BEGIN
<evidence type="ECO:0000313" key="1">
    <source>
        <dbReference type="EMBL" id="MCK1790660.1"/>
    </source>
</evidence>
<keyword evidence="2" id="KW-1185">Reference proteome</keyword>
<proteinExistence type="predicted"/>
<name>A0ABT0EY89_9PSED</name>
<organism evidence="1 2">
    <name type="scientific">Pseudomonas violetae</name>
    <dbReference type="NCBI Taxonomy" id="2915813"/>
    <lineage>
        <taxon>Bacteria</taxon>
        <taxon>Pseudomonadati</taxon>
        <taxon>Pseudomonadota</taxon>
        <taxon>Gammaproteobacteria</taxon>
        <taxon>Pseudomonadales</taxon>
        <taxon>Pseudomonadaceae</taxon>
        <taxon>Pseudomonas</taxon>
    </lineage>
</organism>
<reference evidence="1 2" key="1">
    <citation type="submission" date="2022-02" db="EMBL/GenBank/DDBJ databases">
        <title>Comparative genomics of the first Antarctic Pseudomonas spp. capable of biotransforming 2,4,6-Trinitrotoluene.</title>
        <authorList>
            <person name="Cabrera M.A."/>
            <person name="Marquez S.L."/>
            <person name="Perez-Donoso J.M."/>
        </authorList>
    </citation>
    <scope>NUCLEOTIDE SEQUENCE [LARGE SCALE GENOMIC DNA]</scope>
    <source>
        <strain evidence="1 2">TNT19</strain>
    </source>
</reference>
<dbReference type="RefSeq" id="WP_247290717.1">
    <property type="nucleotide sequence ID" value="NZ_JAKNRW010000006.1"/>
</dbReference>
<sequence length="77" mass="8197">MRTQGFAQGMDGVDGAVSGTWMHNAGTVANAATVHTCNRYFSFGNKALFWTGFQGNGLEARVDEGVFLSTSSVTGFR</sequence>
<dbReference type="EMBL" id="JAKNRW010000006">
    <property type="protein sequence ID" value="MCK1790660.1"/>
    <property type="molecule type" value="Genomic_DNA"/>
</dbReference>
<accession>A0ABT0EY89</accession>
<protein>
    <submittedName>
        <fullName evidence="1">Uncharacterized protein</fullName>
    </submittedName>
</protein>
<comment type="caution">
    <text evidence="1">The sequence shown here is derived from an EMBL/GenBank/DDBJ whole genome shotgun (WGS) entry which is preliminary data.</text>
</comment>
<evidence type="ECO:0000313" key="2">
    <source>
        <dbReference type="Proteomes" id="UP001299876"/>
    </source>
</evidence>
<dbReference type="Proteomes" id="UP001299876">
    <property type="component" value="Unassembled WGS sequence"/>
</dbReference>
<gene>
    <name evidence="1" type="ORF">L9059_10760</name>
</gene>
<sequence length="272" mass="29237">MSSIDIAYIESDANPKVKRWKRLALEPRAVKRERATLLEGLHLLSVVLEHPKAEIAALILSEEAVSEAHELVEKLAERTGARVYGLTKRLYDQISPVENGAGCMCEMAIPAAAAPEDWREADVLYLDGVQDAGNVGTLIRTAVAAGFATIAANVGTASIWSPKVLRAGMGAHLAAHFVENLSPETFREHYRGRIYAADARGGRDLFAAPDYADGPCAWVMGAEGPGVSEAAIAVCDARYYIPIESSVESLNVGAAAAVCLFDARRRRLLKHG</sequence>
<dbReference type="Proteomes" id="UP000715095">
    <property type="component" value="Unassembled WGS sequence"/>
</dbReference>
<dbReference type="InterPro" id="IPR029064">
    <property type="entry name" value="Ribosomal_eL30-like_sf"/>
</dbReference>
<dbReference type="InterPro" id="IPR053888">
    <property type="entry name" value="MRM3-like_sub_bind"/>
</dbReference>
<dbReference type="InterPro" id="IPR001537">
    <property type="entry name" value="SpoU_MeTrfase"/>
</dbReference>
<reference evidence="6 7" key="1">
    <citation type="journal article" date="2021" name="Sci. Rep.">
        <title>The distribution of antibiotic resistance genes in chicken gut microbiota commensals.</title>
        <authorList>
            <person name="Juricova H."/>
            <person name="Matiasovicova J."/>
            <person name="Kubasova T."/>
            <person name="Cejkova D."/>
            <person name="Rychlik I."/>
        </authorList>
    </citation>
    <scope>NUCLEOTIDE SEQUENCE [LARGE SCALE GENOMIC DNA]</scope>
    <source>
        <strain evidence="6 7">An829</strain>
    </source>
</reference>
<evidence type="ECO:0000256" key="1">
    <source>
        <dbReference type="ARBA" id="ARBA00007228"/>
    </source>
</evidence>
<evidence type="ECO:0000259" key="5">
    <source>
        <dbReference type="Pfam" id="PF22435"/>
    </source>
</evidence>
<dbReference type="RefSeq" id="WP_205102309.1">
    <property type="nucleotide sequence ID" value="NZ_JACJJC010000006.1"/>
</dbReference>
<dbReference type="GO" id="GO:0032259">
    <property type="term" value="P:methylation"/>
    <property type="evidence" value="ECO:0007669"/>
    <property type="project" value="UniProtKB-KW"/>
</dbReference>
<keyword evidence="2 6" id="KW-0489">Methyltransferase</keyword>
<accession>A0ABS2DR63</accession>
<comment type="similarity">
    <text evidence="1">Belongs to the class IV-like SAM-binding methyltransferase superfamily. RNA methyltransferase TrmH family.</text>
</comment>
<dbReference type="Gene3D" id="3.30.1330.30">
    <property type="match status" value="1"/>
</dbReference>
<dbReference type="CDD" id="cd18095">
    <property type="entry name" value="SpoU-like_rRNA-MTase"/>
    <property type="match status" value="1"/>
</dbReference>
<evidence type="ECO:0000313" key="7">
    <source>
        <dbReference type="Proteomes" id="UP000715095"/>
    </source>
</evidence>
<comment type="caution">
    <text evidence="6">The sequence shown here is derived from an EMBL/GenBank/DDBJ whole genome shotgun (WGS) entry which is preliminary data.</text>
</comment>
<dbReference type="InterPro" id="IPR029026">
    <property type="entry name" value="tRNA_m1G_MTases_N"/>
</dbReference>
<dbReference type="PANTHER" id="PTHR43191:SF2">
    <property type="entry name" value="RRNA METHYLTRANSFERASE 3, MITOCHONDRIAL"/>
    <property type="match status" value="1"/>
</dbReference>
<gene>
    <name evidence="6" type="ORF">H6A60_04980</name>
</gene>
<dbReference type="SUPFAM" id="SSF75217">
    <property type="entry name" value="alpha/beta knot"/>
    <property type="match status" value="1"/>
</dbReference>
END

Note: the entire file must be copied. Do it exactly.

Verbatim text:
<evidence type="ECO:0000313" key="1">
    <source>
        <dbReference type="EMBL" id="MCK1790660.1"/>
    </source>
</evidence>
<keyword evidence="2" id="KW-1185">Reference proteome</keyword>
<proteinExistence type="predicted"/>
<name>A0ABT0EY89_9PSED</name>
<organism evidence="1 2">
    <name type="scientific">Pseudomonas violetae</name>
    <dbReference type="NCBI Taxonomy" id="2915813"/>
    <lineage>
        <taxon>Bacteria</taxon>
        <taxon>Pseudomonadati</taxon>
        <taxon>Pseudomonadota</taxon>
        <taxon>Gammaproteobacteria</taxon>
        <taxon>Pseudomonadales</taxon>
        <taxon>Pseudomonadaceae</taxon>
        <taxon>Pseudomonas</taxon>
    </lineage>
</organism>
<reference evidence="1 2" key="1">
    <citation type="submission" date="2022-02" db="EMBL/GenBank/DDBJ databases">
        <title>Comparative genomics of the first Antarctic Pseudomonas spp. capable of biotransforming 2,4,6-Trinitrotoluene.</title>
        <authorList>
            <person name="Cabrera M.A."/>
            <person name="Marquez S.L."/>
            <person name="Perez-Donoso J.M."/>
        </authorList>
    </citation>
    <scope>NUCLEOTIDE SEQUENCE [LARGE SCALE GENOMIC DNA]</scope>
    <source>
        <strain evidence="1 2">TNT19</strain>
    </source>
</reference>
<dbReference type="RefSeq" id="WP_247290717.1">
    <property type="nucleotide sequence ID" value="NZ_JAKNRW010000006.1"/>
</dbReference>
<sequence length="77" mass="8197">MRTQGFAQGMDGVDGAVSGTWMHNAGTVANAATVHTCNRYFSFGNKALFWTGFQGNGLEARVDEGVFLSTSSVTGFR</sequence>
<dbReference type="EMBL" id="JAKNRW010000006">
    <property type="protein sequence ID" value="MCK1790660.1"/>
    <property type="molecule type" value="Genomic_DNA"/>
</dbReference>
<accession>A0ABT0EY89</accession>
<protein>
    <submittedName>
        <fullName evidence="1">Uncharacterized protein</fullName>
    </submittedName>
</protein>
<comment type="caution">
    <text evidence="1">The sequence shown here is derived from an EMBL/GenBank/DDBJ whole genome shotgun (WGS) entry which is preliminary data.</text>
</comment>
<evidence type="ECO:0000313" key="2">
    <source>
        <dbReference type="Proteomes" id="UP001299876"/>
    </source>
</evidence>
<dbReference type="Proteomes" id="UP001299876">
    <property type="component" value="Unassembled WGS sequence"/>
</dbReference>
<gene>
    <name evidence="1" type="ORF">L9059_10760</name>
</gene>
<sequence length="272" mass="29237">MSSIDIAYIESDANPKVKRWKRLALEPRAVKRERATLLEGLHLLSVVLEHPKAEIAALILSEEAVSEAHELVEKLAERTGARVYGLTKRLYDQISPVENGAGCMCEMAIPAAAAPEDWREADVLYLDGVQDAGNVGTLIRTAVAAGFATIAANVGTASIWSPKVLRAGMGAHLAAHFVENLSPETFREHYRGRIYAADARGGRDLFAAPDYADGPCAWVMGAEGPGVSEAAIAVCDARYYIPIESSVESLNVGAAAAVCLFDARRRRLLKHG</sequence>
<dbReference type="Proteomes" id="UP000715095">
    <property type="component" value="Unassembled WGS sequence"/>
</dbReference>
<dbReference type="InterPro" id="IPR029064">
    <property type="entry name" value="Ribosomal_eL30-like_sf"/>
</dbReference>
<dbReference type="InterPro" id="IPR053888">
    <property type="entry name" value="MRM3-like_sub_bind"/>
</dbReference>
<dbReference type="InterPro" id="IPR001537">
    <property type="entry name" value="SpoU_MeTrfase"/>
</dbReference>
<reference evidence="6 7" key="1">
    <citation type="journal article" date="2021" name="Sci. Rep.">
        <title>The distribution of antibiotic resistance genes in chicken gut microbiota commensals.</title>
        <authorList>
            <person name="Juricova H."/>
            <person name="Matiasovicova J."/>
            <person name="Kubasova T."/>
            <person name="Cejkova D."/>
            <person name="Rychlik I."/>
        </authorList>
    </citation>
    <scope>NUCLEOTIDE SEQUENCE [LARGE SCALE GENOMIC DNA]</scope>
    <source>
        <strain evidence="6 7">An829</strain>
    </source>
</reference>
<evidence type="ECO:0000256" key="1">
    <source>
        <dbReference type="ARBA" id="ARBA00007228"/>
    </source>
</evidence>
<evidence type="ECO:0000259" key="5">
    <source>
        <dbReference type="Pfam" id="PF22435"/>
    </source>
</evidence>
<dbReference type="RefSeq" id="WP_205102309.1">
    <property type="nucleotide sequence ID" value="NZ_JACJJC010000006.1"/>
</dbReference>
<dbReference type="GO" id="GO:0032259">
    <property type="term" value="P:methylation"/>
    <property type="evidence" value="ECO:0007669"/>
    <property type="project" value="UniProtKB-KW"/>
</dbReference>
<keyword evidence="2 6" id="KW-0489">Methyltransferase</keyword>
<accession>A0ABS2DR63</accession>
<comment type="similarity">
    <text evidence="1">Belongs to the class IV-like SAM-binding methyltransferase superfamily. RNA methyltransferase TrmH family.</text>
</comment>
<dbReference type="Gene3D" id="3.30.1330.30">
    <property type="match status" value="1"/>
</dbReference>
<dbReference type="CDD" id="cd18095">
    <property type="entry name" value="SpoU-like_rRNA-MTase"/>
    <property type="match status" value="1"/>
</dbReference>
<evidence type="ECO:0000313" key="7">
    <source>
        <dbReference type="Proteomes" id="UP000715095"/>
    </source>
</evidence>
<comment type="caution">
    <text evidence="6">The sequence shown here is derived from an EMBL/GenBank/DDBJ whole genome shotgun (WGS) entry which is preliminary data.</text>
</comment>
<dbReference type="InterPro" id="IPR029026">
    <property type="entry name" value="tRNA_m1G_MTases_N"/>
</dbReference>
<dbReference type="PANTHER" id="PTHR43191:SF2">
    <property type="entry name" value="RRNA METHYLTRANSFERASE 3, MITOCHONDRIAL"/>
    <property type="match status" value="1"/>
</dbReference>
<gene>
    <name evidence="6" type="ORF">H6A60_04980</name>
</gene>
<dbReference type="SUPFAM" id="SSF75217">
    <property type="entry name" value="alpha/beta knot"/>
    <property type="match status" value="1"/>
</dbReference>